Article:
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Consider a random walk on $\mathbb{Z}$ with rate $a>0$ (begin no origin). The r.w. jumps one step towards the origin with probability $p$ or one step away from the origin with probability $1 −p$. If the walk is at the origin then it jumps left or right with probability $1/2$.

Question. Is true that if $p > 1/2$, $P(\{\omega: \exists N(\omega)\in [1,\infty), |S_t|\leq N(\omega) \forall t>0\})=1$?

I think. I thought about making a coupling

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    $\begingroup$ There obviously is a chance of $(1-p)^{N+1} \gt 0$ that the walk will exit the interval in the first $N+1$ steps and it's equally obvious the chance of exiting can only get larger as the number of steps increases. This would seem to answer your question in the negative, depending on what you mean by "a.s. there exists $N$" and by "all times." Could you explain your meaning? $\endgroup$
    – whuber
    May 15 '19 at 16:14
  • $\begingroup$ a.s. there exists $N $ means that $P(\{\omega\in\Omega :\limsup_{n\rightarrow\infty}S_n<\infty \})=1$ and $P(\{\omega\in\Omega :\liminf_{n\rightarrow\infty}S_n>-\infty \})=1$. $\endgroup$ May 16 '19 at 0:18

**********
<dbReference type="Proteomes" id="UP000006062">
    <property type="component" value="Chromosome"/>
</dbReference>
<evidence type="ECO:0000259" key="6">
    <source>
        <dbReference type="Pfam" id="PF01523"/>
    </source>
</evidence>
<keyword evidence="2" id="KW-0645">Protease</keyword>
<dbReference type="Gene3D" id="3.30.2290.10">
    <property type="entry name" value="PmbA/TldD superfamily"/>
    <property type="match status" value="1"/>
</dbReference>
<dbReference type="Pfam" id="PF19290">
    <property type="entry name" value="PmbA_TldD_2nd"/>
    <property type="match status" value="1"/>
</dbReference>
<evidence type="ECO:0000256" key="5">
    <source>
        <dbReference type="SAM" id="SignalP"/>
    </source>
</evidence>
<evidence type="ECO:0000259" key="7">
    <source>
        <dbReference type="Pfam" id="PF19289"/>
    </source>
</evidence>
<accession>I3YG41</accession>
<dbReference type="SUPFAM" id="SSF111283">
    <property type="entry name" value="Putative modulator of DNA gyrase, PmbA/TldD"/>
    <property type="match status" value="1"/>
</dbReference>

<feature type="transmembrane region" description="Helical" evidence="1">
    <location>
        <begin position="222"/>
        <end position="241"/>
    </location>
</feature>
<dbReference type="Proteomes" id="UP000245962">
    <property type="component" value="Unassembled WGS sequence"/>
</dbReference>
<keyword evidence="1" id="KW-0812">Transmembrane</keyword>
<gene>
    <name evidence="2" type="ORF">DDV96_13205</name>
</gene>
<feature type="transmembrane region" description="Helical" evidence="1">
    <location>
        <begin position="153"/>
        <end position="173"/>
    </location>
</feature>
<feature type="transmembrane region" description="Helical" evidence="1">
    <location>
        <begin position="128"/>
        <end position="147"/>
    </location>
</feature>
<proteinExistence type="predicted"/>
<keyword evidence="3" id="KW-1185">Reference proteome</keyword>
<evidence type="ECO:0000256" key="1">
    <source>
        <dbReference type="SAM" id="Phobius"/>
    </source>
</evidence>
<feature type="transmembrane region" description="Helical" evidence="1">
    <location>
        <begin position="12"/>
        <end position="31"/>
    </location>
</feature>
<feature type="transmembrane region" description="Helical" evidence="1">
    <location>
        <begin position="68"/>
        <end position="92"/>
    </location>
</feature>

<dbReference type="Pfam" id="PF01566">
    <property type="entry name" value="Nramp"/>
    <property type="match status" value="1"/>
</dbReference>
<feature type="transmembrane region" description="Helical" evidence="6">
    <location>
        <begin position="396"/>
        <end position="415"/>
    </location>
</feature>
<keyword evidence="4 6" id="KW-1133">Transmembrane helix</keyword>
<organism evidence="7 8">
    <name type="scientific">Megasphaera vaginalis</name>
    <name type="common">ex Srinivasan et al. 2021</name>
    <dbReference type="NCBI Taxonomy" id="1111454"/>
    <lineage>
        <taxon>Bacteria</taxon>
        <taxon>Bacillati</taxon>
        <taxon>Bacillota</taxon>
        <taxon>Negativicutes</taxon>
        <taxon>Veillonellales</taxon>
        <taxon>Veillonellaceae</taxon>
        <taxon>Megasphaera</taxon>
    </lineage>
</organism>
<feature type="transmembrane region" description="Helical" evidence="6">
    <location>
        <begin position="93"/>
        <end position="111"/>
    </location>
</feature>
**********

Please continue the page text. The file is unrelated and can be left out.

• $\begingroup$ There are paths $\omega$ such that there is $N_p(\omega)$ one such $|S_n|<N_p(\omega)$. All times means that such a trajectory the random walk will be confined to $[-N,N]$ for $t\geq0$. $\endgroup$ May 16 '19 at 0:51
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    $\begingroup$ I'm not sure that the proof you are providing actually addresses the question. You seem to be proving that on average the sum of steps approaches 0. At best it seems like this shows that the average grows sub-linearly. $\endgroup$ May 16 '19 at 2:22
  • $\begingroup$ The statements you quote make no sense. In the first one, for instance, you assert the existence of an "$N$" according to a predicate in which the symbol "$N$" never even appears! $\endgroup$
    – whuber
    May 16 '19 at 12:21
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I'm not sure that this is true for $p<1$.

Give me an $N$. I suggest if you wait $N+1$ steps then there is probability $(1-p)^{N+1} > 0$ that the random walker has exceeded the $N$. It is therefore not a.s. perhaps you meant a.a.s. or I'm not understanding a.s. as almost surely?

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  • $\begingroup$ What does a.a.s. stand for? $\endgroup$ May 15 '19 at 5:11
  • $\begingroup$ Asymptotically almost surely $\endgroup$ May 15 '19 at 11:52
  • $\begingroup$ I'm not really sure if this will hold a.a.s, but it at least punts the question outside of what I know how to handle $\endgroup$ May 15 '19 at 14:22

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